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A Rule That Makes Sense Of The Fed

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  • Monetary policymakers now expect both economic growth and inflation to be slower than they had anticipated last September.
  • Whereas last fall, policymakers expected inflation to run slightly above their 2% long-run target, now they see it falling slightly below.
  • By using the Taylor Rule to link changes in the expected Funds rate to a small set of more basic economic forces, the FOMC could sharpen evaluations of its policy process.

By Peter Ireland

The Federal Reserve's economic outlook has dimmed noticeably over the past nine months. Monetary policymakers now expect both economic growth and inflation to be slower than they had anticipated last September. Policymakers' projections for the path of their own interest-rate target have ratcheted down even more. Last fall, Fed officials expected to raise rates three times in 2019 and once more in 2020. Now, by sharp contrast, they expect to cut rates at least once before the end of next year.

Stanford economist John Taylor's famous monetary policy rule helps make sense of the Fed's shifting expectations. The Taylor Rule neatly breaks the change in projected policy rates into two components: one attributable to slower growth and inflation, and the other reflecting forecasts of lower interest rates in the long run. Fed officials could use the Taylor Rule in this way, to explain more clearly the rationale for their policy decisions and emphasize that those decisions are based on economics alone, independent of political pressure.

The Federal Reserve releases its Summary of Economic Projections (SEPs) four times each year. These SEPs collect Federal Open Market Committee (FOMC) members' forecasts of output growth and inflation, as well as their projections for the most likely path of their Federal Funds rate target. The table below compares the SEPs from last September to those released last week.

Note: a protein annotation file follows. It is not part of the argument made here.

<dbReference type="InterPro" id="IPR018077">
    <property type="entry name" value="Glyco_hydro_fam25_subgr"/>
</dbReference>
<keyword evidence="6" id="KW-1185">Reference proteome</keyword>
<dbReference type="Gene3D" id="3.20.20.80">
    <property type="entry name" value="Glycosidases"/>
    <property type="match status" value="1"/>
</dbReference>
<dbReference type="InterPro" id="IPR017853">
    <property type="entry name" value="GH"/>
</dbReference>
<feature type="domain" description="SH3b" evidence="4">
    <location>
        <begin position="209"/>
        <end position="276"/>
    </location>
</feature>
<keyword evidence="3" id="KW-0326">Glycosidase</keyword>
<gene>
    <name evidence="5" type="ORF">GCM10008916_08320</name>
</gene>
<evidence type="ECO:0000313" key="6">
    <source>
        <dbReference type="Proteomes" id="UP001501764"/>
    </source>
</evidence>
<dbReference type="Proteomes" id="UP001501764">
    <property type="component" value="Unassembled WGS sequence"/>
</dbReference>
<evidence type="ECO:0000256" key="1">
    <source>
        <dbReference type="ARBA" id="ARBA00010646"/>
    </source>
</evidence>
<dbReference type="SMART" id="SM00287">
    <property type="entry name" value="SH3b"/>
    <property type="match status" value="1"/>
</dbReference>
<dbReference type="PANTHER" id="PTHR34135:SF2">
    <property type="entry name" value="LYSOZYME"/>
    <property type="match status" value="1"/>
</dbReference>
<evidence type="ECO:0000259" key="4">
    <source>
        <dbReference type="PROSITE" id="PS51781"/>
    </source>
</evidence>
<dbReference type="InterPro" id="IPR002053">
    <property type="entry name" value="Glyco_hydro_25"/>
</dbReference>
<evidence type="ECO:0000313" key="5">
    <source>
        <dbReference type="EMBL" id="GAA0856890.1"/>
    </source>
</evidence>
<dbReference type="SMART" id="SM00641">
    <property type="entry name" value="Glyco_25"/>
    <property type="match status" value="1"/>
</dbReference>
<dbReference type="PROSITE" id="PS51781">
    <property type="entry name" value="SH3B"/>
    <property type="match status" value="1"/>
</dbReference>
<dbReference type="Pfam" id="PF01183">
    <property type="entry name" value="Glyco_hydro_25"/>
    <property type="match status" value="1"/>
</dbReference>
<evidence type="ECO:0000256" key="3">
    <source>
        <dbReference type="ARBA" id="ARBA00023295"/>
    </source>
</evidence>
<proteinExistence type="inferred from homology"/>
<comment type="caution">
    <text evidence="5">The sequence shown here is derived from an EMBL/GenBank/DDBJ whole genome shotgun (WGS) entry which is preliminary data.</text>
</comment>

The table's first two rows show that the median of FOMC members' forecasts of real GDP growth for 2019 declined from 2.5% to 2.1%, even as their expectation of long-run growth increased slightly, from 1.8% to 1.9%. Taken together, these two sets of numbers imply that, in the FOMC's view, the growth rate of the U.S. economy relative to its long-run potential has fallen by 0.5%. At the press conference following last week's

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Comments (1)

Lawrence J. Kramer profile picture
"in the FOMC's view, the growth rate of the U.S. economy relative to its long-run potential has fallen by 0.5%."

The tables refer to long-run RGDP, not current, short-run potential, which I would think is the true measure of the output gap. How does the Fed have a clue as to the long-run POTENTIAL RGDP (even if we ignore the surge in foreign goods that US money can chase)? What with AI and robotics, our potential RGDP right now may be, literally, off the charts. Just create some demand and watch the factories pop up. Could it be that low rates have failed to juice inflation because the output gap is increasingly negative, that no matter how much money the banks create by lending against future production and the Fed creates by monetizing the fiscal deficit, the money can't catch up with the goods?

Eventually, skilled workers become a bottleneck, but every day someone figures out a solution to that problem that does not involve creating more skilled workers. Moore's law has escaped the computer room and spread to the factory floor. I just wonder to what extent the Fed has grappled with this changing supply curve, and, especially, the extent to which potential capacity should be counted as current capacity because it can be brought into existence and production so quickly.
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